The Christmas season is often hectic. It seems that this time of year has almost become synonymous with busy-ness. Decorating, cooking and baking, shopping, scheduling out holiday events...all wonderful activities that can bring us together with family and friends. Yet all of this hubbub has the potential to drown out the deeper meaning of the season. Sometimes it almost feels challenging to find Jesus in Christmas.
As parents, it's worth asking ourselves, "What are my children learning about Christmas through the way I approach the holiday? What am I communicating, directly and indirectly, about the meaning of Christmas?"
Choosing a school is arguably one of the most important decisions parents make as their children grow from the preschool years into formal schooling. Over the course of a child's K-12 education, they spend thousands and thousands of hours in their school context; it is safe to say that a school has a profound influence on our children. Nowadays, there are so many factors for parents to consider as they seek to make the best schooling choices for their children. For many, there are myriad opportunities--private schools, public schools, and robust homeschooling options.
Many parents associate reading issues such as dyslexia with the first years of formal schooling, Kindergarten, first, and second grades. This is the time when children typically begin systematically learning to read through phonics and high-frequency words, so it stands to reason that this is also the time when reading challenges surface. This is a common misunderstanding of dyslexia; in reality, dyslexia can begin to present itself in preschool-aged students as early as age three. Early identification of and intervention for specific learning challenges can serve to set students up to be successful readers as they progress through their education. And an understanding of how the brain works and what to look for in a child’s literacy development can serve to empower parents (and educators) in supporting a student’s growth as a reader.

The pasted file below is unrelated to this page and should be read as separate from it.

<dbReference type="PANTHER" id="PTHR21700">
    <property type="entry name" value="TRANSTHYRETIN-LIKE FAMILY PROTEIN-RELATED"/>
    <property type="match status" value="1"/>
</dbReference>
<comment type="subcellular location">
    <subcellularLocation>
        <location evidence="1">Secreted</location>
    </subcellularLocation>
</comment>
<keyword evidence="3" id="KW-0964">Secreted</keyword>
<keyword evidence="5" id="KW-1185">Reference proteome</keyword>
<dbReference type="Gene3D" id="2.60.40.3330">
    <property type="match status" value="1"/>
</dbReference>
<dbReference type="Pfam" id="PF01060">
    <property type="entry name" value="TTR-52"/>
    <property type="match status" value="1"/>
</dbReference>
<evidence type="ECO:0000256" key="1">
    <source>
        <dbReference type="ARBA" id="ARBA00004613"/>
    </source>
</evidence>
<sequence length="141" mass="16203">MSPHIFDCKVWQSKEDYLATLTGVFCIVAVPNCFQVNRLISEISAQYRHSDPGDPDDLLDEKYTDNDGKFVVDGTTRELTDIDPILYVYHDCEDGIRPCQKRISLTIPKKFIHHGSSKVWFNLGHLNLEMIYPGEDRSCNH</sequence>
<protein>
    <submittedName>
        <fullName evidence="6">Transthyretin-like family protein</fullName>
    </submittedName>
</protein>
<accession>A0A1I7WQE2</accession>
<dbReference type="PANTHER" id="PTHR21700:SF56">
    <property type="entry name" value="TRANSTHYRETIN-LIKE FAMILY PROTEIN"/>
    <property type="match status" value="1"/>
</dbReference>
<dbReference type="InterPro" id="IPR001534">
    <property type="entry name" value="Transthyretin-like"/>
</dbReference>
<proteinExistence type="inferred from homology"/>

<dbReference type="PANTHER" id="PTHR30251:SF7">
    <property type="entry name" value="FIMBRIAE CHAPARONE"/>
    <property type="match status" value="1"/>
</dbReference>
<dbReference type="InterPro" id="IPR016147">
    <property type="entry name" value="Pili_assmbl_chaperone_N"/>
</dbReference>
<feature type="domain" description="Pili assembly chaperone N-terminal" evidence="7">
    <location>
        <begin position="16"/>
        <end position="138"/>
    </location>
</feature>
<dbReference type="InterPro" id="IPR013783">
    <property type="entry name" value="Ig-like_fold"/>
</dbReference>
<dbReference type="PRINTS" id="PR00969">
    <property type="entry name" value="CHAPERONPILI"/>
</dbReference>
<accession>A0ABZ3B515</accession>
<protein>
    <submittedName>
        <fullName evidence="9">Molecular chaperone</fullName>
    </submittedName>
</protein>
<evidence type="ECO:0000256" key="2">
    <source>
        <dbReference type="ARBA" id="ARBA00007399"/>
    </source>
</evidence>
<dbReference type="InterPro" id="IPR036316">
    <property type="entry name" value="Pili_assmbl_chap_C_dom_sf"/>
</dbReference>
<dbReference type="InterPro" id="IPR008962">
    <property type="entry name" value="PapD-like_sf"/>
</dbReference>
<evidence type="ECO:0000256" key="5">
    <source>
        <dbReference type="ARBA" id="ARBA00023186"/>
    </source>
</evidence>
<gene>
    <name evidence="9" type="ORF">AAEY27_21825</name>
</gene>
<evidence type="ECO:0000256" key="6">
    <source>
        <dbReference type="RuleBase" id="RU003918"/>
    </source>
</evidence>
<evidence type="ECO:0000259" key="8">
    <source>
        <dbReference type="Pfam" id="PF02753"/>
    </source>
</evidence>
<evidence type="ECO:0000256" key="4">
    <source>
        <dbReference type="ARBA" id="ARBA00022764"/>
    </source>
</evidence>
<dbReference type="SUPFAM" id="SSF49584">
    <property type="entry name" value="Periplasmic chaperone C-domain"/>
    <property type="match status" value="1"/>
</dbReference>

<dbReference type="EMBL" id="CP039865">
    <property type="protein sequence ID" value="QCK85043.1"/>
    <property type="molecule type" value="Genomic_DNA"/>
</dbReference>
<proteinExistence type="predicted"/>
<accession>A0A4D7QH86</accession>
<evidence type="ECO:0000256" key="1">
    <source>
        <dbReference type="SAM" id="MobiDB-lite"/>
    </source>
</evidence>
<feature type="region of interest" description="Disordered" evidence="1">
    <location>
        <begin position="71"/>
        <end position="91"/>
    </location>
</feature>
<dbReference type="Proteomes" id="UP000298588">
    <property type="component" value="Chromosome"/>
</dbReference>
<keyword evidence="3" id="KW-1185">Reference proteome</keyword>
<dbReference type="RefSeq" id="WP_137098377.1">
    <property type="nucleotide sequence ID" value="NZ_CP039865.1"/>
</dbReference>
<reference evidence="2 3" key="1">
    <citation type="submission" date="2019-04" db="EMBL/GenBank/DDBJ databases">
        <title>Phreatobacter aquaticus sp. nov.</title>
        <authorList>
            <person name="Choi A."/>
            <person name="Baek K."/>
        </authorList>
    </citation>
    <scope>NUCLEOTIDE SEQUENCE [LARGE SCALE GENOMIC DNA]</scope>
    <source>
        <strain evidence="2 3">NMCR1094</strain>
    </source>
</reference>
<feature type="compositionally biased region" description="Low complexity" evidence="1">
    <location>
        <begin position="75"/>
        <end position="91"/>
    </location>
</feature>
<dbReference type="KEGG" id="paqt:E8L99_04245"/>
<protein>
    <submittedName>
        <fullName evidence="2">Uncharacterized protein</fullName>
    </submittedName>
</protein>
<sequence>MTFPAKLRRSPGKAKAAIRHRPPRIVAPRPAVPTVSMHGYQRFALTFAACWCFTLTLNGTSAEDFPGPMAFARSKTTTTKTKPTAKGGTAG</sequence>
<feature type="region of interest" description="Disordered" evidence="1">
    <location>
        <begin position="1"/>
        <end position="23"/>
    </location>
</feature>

[Editor's Note: The following has been adapted from an interview with "The Art of Neighboring" co-author Dave Runyon on the "Navigating Your Child's Education" podcast for parents. Make sure to check out the full conversation here.]
Perhaps you’ve noticed your Kindergartener or first-grader reverse letters and numbers as they write. Maybe you’ve heard your second or third grader consistently struggle to read out loud. Or it may be that you’ve witnessed your elementary schooler face difficulties in reading fluency, spelling, or getting their thoughts out on a page. Which of these are “normal” parts of learning to read and which signs indicate a child may need additional help? What do parents need to know about the reading process and what should they do if they suspect their child is experiencing atypical reading challenges?